One more consideration. If the property to be rented is part of a Committee of Property Owners (Communidad de Propietarios) where annual fees are paid for collective endeavours for the neighbourhood, building or communal space, property owners should check with the bylaws associated to make sure renting is allowed. It most likely can be cleared by asking the Owner’s Association, but better safe than sorry. No one wants to land in a messy legal situation or one that turns you into the neighbourhood pariah just because you didn’t check first.
Short Term Rentals #
Now for the holiday lets.
When a property is rented out for short periods, no more than a month, this is considered a tourist or short-term rental. In order to legally rent these properties, a touristic license called an estancias turísticas en viviendas (ETV) must be obtained. To get permission to rent short term, owners must first make sure the area where the property sits is zoned for it. Basically, this means that whilst any and all properties potentially can be licensed as touristic rentals, not all areas of the island permit them. So…if your house sits outside one of the zones, and you would like to apply for a new license, you’re out of luck with regard to obtaining an ETV.
Several types of ETVs exist:
- Villas or semi-detached homes can obtain an ETV 365 license, which allows owners to rent throughout the year and does not have an expiration date.
- If you live in a building with more than one habitation (an apartment building), you will need an ETV 365-Pluri license. This lasts for five years before needing renewal.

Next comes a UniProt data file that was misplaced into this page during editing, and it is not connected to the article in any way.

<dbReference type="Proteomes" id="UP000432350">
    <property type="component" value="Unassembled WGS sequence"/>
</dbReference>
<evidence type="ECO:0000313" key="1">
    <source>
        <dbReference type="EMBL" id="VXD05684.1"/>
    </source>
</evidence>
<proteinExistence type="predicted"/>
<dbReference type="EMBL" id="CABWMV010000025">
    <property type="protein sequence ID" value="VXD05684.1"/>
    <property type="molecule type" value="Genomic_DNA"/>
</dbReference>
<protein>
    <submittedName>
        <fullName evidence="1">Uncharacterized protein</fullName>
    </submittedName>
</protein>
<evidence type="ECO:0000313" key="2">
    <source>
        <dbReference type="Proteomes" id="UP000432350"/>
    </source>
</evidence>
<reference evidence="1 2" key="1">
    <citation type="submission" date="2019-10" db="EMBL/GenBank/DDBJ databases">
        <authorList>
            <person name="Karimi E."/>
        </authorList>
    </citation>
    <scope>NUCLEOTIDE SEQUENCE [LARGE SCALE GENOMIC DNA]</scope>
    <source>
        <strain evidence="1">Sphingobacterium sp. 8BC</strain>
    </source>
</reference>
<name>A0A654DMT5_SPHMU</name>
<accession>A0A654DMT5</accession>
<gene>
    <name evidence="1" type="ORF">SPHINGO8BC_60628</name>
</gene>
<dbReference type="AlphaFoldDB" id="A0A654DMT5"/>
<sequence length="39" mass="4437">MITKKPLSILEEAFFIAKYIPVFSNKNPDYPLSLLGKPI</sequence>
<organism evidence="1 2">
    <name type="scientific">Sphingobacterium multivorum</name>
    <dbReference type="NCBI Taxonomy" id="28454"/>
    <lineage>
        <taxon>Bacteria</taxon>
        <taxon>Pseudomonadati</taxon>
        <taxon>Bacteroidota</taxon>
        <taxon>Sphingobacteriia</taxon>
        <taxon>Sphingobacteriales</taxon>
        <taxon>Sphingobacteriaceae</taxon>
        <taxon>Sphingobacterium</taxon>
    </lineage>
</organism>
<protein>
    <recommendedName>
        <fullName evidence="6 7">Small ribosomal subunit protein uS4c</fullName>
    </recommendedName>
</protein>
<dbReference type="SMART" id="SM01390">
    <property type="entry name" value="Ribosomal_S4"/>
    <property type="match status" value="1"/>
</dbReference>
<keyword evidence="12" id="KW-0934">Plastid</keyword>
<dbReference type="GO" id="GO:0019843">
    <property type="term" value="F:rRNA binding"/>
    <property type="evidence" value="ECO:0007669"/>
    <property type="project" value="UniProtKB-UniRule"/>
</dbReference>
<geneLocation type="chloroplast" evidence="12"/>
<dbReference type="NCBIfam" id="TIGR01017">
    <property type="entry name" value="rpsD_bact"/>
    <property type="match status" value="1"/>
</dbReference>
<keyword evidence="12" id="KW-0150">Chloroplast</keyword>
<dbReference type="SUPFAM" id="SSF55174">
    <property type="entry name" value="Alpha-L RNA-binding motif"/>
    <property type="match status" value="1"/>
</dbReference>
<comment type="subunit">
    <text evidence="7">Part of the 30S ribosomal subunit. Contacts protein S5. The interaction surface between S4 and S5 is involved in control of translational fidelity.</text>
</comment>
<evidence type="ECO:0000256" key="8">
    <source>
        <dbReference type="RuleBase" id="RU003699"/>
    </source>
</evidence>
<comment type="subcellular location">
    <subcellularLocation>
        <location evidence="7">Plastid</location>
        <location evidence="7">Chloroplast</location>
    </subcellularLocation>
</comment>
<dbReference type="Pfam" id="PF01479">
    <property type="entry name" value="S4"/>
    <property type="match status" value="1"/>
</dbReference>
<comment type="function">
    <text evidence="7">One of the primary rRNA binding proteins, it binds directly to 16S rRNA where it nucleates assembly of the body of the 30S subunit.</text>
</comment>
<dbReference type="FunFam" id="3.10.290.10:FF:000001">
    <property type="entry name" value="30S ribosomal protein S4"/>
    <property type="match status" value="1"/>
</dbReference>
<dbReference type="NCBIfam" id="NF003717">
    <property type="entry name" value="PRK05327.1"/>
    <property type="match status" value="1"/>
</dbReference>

- Finally, there is an ETV 60 license, which is for people whose rental property is their main residence, but allows the home to be a tourist rental for 60 days per year. This also expires after a five-year period.
Fines are stiff, up to €40,000, if owners ignore the rules and get caught.
Where to Get Your License
ETV licenses are purchased from the Holiday Rental License Stock Exchange Consortium (CBAT) in Palma and are sold based on the capacity of the property as determined by the occupancy certificate. The capacity determines the number of plazas each property is entitled to. There is an island-wide maximum and the laws are strict to not go above them.
Different price points apply depending on the type of ETV license the owner holds, starting at €3500/plaza for ETV 365 holders, €875 for ETV 365-Pluri holders and €291,67 for ETV 60 holders.
A Few More Rules …
A few other rules apply before being allowed to be a holiday let, such as owners supplying a minimum of guest amenities such as sheets, towels and cleaning services. Individual rooms are not allowed to be rented, it must be the whole property and there must be one bathroom for every four guests. If the home is part of a building with other homes, the other owners must be in agreement to allow the rental. The plaque showing your ETV license number must be visible from the exterior of the property, and the ETV number must be included in all advertising materials. Additionally, the home must have an energy rating of D or above if built after 2008, F or above if built before that.
Per Season Rent
Another short term rental option open to property owners is the “per season” rental. This excludes the need for an ETV and requires guests have a minimum stay of one month. The property cannot be marketed on the open market or via any website as a holiday rental for this to be in compliance. House exchange plans and “free of charge” family and friends stays also fall under this type of option.
Palma's Special Status
Palma is a notable exception. It has a rather well-publicised and unique set of rules, whereby flats and apartments are excluded full stop from obtaining rental licenses. Detached houses may be eligible, but only if they pass the criteria set out above.
Those are the basics landlords should know. It’s a lot of information, but all good to know to ensure you stay on the right side of the law.
Disclaimer: The laws change regularly, and whilst these are the most up-to-date on record, they are subject to change at any time. Please consult a lawyer or real estate specialist if you have any questions.
#Rentingproperty #holidayrentals #rentallicense
By Stephanie Horsman
5 February, 2020